The uncontrolled re-entry of Russia’s Phobos-Grunt spacecraft is expected to occur early next week.

This satellite re-entry underscores the importance of space situational awareness and the need for data sharing, as well as the role of international cooperation to minimize the threat posed by large re-entering space objects.

Phobos-Grunt was hurled into space last Nov. 8 (Nov. 9 in Moscow) by the Russian space agency. The spacecraft was built to land on Phobos, one of two moons circling Mars, then snare samples for return to Earth in 2014.

However, the spacecraft failed to boost itself out of Earth orbit and onto an interplanetary trajectory. Since that time, the orbit of Phobos-Grunt has been slowly decaying.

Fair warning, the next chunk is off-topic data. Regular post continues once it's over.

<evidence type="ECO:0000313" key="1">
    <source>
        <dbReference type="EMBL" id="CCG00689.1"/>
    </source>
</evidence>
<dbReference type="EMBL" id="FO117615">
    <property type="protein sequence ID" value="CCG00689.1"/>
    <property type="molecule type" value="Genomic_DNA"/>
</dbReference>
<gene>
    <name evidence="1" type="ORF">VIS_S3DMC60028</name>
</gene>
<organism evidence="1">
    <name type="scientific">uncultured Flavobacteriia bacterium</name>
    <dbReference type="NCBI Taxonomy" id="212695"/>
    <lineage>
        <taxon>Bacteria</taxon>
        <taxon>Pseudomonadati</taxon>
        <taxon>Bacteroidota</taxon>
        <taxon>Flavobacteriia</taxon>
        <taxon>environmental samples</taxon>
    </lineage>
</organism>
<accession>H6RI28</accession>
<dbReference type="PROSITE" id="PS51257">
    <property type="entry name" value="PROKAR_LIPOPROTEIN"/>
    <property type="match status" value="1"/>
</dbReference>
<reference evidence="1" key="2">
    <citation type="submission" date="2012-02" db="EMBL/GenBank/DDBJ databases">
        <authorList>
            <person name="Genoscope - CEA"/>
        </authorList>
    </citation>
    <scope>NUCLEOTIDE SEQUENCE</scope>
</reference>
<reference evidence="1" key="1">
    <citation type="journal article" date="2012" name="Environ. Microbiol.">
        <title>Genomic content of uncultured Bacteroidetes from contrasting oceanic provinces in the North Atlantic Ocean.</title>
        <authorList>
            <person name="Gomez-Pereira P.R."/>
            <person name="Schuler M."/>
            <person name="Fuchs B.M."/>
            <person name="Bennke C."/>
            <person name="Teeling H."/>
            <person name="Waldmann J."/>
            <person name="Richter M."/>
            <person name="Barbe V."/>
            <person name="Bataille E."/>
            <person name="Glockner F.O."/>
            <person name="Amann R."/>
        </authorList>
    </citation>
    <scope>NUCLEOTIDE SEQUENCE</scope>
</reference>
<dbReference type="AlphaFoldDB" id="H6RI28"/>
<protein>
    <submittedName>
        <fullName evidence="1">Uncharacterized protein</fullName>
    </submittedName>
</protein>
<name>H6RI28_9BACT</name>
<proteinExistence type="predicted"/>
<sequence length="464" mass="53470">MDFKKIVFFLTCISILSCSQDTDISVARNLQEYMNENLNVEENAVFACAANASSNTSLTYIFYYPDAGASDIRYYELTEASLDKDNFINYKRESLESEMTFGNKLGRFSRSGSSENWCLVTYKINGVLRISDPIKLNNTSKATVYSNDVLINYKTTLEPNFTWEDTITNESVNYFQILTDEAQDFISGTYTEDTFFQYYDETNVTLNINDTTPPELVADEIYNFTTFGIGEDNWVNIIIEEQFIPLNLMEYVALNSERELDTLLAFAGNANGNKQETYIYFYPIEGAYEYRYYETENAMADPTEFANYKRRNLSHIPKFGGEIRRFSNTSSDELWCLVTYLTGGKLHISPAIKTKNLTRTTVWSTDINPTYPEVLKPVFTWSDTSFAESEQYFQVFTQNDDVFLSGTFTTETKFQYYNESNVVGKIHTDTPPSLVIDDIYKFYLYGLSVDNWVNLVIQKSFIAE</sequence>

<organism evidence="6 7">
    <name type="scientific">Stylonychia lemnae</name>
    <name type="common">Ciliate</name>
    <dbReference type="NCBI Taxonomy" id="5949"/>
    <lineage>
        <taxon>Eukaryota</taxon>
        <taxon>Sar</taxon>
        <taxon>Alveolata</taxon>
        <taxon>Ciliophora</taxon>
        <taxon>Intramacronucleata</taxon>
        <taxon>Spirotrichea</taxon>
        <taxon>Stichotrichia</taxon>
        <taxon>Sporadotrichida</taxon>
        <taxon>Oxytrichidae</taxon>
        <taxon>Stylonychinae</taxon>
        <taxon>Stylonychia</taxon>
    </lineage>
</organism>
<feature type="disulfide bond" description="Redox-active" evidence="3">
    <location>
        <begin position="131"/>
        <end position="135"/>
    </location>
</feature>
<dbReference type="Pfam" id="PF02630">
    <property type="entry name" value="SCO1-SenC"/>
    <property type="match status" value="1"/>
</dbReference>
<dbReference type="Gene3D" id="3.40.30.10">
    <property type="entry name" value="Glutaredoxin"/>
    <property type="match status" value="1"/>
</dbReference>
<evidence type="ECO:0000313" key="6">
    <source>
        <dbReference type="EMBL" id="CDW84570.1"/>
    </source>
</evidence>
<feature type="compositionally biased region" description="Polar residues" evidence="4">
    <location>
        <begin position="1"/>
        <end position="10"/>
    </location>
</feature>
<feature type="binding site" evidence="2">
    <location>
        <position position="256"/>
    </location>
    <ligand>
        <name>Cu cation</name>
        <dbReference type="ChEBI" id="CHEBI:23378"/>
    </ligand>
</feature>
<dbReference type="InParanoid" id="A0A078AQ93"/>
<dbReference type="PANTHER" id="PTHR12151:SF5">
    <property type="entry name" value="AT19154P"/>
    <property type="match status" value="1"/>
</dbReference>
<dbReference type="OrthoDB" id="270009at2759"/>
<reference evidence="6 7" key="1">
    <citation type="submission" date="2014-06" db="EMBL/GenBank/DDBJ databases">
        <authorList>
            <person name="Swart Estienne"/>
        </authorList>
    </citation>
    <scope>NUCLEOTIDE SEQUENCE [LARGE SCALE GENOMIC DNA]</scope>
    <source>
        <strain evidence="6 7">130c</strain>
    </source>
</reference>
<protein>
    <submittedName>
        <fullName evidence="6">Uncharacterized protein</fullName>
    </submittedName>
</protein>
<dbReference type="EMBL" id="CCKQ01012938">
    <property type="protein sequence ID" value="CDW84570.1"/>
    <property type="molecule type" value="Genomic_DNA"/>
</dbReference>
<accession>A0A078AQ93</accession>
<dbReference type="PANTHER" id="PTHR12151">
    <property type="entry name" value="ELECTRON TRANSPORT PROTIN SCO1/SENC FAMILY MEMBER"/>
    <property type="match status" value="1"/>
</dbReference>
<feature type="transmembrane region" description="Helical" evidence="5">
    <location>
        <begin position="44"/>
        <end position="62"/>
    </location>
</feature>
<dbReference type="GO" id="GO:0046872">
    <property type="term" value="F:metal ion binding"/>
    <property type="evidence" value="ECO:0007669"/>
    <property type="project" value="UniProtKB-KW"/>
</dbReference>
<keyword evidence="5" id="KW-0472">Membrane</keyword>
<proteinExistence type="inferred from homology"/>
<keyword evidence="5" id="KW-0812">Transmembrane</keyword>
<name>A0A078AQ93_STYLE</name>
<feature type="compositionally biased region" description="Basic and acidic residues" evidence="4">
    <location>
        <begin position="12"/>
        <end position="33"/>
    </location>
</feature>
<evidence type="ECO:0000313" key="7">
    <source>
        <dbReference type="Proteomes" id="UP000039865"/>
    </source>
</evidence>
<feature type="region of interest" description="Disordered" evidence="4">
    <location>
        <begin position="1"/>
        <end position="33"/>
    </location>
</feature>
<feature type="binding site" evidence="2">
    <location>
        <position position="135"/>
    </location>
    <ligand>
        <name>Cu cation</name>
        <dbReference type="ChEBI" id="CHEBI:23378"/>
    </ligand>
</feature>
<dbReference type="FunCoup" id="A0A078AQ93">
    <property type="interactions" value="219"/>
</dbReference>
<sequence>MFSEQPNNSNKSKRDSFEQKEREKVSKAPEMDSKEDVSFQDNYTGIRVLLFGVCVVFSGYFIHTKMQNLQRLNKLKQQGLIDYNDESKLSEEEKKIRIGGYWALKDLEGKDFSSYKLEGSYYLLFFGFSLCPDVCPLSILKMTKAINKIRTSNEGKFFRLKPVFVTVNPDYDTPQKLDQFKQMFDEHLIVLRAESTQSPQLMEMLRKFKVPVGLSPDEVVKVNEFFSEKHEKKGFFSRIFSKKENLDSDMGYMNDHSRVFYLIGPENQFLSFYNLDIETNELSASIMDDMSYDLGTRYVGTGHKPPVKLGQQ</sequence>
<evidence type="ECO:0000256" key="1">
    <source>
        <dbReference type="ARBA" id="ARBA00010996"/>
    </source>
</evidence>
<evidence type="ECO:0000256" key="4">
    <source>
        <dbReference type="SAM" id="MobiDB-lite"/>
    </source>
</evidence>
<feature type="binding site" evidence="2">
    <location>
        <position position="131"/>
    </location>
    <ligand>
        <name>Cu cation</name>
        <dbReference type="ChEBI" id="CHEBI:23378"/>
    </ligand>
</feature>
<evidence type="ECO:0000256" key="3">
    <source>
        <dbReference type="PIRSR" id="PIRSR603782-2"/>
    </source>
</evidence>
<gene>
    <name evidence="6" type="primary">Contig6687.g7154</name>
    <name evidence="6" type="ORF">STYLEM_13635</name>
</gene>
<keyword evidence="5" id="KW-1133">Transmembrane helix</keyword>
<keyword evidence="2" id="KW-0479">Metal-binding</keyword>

There is a convergence of tracking predictions that indicates Phobos-Grunt will likely re-enter the Earth’s atmosphere in the January 15-16 time period.

Although there is a large amount of toxic fuel onboard, the aluminum construction of its fuel tanks makes it highly likely that they will rupture with that supply of fuel dissipating harmlessly in the atmosphere.

Some fragments of Phobos-Grunt are expected to survive atmospheric re-entry and reach the Earth’s surface, but they are unlikely to pose any threat. The Russian government is working with the European Space Agency and the U.S. military to track Phobos-Grunt. Procedures are in place to notify the appropriate authorities in the event that the spacecraft re-enters over a populated area.

Secure World Foundation experts are available to discuss orbital debris, space situational awareness, space traffic management, space sustainability, and associated topics.


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